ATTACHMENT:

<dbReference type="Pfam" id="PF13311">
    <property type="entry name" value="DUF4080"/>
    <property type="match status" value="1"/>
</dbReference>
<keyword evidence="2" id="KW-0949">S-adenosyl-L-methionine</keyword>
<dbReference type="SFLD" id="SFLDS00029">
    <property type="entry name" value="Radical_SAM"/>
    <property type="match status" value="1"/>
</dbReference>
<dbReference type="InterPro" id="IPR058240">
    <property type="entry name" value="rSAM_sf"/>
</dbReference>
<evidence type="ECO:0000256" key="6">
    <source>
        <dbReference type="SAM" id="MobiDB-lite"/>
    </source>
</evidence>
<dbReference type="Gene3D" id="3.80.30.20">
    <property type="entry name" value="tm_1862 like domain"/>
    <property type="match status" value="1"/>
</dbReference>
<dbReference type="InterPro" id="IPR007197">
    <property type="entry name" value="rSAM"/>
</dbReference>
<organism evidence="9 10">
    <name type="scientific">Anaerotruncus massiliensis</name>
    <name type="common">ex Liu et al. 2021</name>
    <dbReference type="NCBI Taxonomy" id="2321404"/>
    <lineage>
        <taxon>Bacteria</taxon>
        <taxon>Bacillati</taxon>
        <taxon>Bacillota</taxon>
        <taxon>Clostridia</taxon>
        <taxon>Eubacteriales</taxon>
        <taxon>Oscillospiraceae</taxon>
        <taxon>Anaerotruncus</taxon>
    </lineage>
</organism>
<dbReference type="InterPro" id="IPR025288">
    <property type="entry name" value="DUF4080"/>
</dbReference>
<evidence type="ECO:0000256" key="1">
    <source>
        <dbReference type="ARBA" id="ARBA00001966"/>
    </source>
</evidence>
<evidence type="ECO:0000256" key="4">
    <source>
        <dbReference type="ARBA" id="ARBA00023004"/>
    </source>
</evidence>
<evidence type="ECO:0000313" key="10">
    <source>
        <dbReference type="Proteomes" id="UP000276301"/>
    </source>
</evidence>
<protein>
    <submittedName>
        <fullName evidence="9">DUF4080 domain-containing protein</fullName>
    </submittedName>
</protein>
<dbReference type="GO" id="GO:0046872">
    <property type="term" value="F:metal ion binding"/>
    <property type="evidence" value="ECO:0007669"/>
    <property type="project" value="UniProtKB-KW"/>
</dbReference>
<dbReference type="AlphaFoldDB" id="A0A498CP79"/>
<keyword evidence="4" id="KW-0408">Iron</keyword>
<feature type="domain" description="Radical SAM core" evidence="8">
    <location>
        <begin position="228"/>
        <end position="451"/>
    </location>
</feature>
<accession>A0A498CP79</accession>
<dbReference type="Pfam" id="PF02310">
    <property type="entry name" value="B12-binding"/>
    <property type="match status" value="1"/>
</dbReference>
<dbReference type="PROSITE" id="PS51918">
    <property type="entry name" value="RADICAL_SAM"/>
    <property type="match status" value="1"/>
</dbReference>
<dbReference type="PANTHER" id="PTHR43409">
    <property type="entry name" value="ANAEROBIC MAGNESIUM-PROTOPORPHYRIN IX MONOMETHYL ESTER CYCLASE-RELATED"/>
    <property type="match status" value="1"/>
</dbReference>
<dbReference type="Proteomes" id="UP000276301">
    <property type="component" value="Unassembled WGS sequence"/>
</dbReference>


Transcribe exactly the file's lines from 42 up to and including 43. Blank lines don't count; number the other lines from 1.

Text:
<evidence type="ECO:0000256" key="1">
    <source>